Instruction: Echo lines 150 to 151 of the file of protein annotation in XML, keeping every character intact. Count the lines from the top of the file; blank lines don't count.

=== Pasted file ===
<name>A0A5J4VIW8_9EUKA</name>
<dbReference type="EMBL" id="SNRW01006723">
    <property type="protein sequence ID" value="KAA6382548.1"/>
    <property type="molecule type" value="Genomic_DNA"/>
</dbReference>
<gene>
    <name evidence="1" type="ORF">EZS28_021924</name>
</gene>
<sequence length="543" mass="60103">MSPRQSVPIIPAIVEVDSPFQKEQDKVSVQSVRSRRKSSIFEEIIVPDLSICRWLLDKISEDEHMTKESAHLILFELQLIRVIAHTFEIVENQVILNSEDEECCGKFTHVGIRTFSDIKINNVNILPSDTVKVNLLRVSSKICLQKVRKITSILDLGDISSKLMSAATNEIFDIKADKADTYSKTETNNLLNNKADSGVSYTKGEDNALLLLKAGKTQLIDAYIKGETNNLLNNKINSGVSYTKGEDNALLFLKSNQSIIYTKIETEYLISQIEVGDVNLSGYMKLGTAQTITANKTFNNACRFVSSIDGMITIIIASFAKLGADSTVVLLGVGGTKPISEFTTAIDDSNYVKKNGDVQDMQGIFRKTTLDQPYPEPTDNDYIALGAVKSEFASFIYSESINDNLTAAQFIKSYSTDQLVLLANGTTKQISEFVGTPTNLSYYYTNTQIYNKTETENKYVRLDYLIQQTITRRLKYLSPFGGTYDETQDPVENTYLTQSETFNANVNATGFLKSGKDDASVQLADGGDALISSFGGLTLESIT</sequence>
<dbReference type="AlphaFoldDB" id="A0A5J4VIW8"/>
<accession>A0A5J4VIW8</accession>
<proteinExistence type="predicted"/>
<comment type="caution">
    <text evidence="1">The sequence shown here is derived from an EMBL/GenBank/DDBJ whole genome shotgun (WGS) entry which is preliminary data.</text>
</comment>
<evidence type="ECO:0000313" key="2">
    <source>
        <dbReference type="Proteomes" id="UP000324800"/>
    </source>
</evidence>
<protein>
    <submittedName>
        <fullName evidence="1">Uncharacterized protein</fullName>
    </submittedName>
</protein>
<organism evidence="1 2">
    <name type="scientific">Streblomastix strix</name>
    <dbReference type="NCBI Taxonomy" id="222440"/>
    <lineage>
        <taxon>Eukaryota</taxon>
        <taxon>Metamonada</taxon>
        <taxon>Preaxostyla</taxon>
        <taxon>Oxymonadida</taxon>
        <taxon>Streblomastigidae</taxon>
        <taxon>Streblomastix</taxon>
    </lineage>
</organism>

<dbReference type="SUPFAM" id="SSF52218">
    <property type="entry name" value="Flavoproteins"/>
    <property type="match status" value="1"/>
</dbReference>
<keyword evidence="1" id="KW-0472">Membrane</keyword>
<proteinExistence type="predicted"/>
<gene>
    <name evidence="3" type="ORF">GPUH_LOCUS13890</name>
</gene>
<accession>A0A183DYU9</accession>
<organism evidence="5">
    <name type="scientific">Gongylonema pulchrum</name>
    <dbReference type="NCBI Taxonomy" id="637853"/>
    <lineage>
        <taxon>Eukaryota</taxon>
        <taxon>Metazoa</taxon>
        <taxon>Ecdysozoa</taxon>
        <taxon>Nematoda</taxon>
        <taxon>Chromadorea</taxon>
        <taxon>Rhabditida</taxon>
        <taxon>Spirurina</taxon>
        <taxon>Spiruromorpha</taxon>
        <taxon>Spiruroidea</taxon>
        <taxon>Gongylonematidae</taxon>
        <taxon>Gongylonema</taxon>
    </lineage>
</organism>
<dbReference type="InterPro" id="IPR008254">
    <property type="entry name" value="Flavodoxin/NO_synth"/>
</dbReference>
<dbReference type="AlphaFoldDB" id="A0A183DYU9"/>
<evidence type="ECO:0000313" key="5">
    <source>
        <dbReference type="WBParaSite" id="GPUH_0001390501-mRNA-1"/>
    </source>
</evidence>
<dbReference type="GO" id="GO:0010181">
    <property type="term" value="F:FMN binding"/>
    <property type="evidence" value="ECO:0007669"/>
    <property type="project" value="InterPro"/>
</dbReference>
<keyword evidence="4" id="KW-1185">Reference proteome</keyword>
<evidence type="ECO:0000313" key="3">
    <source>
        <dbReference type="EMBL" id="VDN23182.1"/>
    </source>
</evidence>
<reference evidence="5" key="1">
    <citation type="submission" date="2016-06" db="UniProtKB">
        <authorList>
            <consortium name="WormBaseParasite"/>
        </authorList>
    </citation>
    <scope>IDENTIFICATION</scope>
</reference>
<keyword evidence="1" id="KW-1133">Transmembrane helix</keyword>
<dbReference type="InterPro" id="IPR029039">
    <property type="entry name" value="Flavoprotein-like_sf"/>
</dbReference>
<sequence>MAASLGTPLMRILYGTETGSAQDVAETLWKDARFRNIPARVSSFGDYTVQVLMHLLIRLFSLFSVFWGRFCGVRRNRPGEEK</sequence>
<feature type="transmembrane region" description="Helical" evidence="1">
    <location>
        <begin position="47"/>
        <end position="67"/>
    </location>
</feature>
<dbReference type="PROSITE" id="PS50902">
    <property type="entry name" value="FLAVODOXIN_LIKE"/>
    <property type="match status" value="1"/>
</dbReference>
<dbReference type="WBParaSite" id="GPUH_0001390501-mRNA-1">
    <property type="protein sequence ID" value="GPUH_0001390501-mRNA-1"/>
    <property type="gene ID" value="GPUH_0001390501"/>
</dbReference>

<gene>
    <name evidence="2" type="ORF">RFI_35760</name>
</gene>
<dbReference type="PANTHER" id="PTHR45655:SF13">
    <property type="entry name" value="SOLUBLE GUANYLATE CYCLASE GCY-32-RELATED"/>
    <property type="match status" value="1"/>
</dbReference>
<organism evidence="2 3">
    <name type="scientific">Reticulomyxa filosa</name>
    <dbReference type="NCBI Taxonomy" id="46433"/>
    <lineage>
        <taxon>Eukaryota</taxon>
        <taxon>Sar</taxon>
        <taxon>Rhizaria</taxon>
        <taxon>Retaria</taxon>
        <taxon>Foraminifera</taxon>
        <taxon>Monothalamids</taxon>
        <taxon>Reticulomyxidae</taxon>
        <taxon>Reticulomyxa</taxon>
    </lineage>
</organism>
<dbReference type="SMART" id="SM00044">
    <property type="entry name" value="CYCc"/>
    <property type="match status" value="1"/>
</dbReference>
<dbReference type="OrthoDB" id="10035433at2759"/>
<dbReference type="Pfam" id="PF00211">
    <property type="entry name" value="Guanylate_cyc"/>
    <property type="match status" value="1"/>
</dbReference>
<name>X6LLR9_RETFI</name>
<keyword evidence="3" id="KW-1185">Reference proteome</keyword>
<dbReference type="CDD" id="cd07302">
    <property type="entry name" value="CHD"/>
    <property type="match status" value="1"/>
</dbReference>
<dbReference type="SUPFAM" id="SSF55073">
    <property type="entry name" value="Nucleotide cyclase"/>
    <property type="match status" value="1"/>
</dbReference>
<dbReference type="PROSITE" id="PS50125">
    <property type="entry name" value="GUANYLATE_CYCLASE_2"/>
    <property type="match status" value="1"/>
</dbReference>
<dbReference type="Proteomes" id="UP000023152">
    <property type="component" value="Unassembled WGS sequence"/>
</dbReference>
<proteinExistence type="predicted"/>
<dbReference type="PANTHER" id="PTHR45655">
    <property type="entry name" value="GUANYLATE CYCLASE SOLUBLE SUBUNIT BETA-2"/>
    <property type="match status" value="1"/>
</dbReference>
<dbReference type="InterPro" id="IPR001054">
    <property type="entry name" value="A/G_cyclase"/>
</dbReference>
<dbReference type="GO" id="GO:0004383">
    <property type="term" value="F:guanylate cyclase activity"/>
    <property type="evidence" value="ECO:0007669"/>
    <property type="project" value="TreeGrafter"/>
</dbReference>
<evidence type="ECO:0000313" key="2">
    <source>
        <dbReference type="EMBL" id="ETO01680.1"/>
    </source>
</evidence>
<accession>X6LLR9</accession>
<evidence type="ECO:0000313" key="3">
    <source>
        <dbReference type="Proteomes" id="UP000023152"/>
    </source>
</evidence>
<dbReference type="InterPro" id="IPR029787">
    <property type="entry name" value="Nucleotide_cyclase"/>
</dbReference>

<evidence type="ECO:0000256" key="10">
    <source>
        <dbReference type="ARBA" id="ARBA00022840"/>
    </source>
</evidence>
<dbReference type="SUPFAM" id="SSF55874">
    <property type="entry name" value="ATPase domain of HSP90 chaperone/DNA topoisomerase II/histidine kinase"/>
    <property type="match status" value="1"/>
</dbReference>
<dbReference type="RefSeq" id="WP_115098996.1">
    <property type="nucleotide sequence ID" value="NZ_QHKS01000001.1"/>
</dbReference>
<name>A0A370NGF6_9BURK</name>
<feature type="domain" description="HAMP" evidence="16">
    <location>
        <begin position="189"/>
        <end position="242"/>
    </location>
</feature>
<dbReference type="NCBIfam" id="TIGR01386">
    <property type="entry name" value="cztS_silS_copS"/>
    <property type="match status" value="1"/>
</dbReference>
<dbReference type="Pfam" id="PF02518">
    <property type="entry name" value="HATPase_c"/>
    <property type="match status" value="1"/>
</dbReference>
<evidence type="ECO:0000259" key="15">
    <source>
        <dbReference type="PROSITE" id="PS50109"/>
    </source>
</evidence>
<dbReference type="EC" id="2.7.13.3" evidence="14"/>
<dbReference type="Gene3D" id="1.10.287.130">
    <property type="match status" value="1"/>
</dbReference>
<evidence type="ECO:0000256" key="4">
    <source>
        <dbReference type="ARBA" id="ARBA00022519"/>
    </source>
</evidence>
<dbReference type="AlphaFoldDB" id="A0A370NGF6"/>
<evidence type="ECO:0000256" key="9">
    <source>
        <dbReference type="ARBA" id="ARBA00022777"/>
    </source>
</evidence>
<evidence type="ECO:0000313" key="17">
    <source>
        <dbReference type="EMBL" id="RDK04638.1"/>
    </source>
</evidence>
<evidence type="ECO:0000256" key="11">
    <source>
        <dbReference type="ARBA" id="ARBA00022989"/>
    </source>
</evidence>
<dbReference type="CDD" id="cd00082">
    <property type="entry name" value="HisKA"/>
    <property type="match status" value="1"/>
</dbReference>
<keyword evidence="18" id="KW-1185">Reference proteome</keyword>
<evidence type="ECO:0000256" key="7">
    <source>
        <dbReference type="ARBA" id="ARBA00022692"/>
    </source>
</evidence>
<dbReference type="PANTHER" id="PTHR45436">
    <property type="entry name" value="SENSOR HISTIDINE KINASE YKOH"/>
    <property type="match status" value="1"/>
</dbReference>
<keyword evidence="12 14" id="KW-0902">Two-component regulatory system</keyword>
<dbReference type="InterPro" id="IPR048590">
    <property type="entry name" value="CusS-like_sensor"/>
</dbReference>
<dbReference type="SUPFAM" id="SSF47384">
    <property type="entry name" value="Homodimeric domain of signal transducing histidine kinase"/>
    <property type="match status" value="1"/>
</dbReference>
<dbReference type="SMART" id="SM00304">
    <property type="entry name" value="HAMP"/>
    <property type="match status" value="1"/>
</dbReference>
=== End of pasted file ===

    <property type="match status" value="1"/>
</dbReference>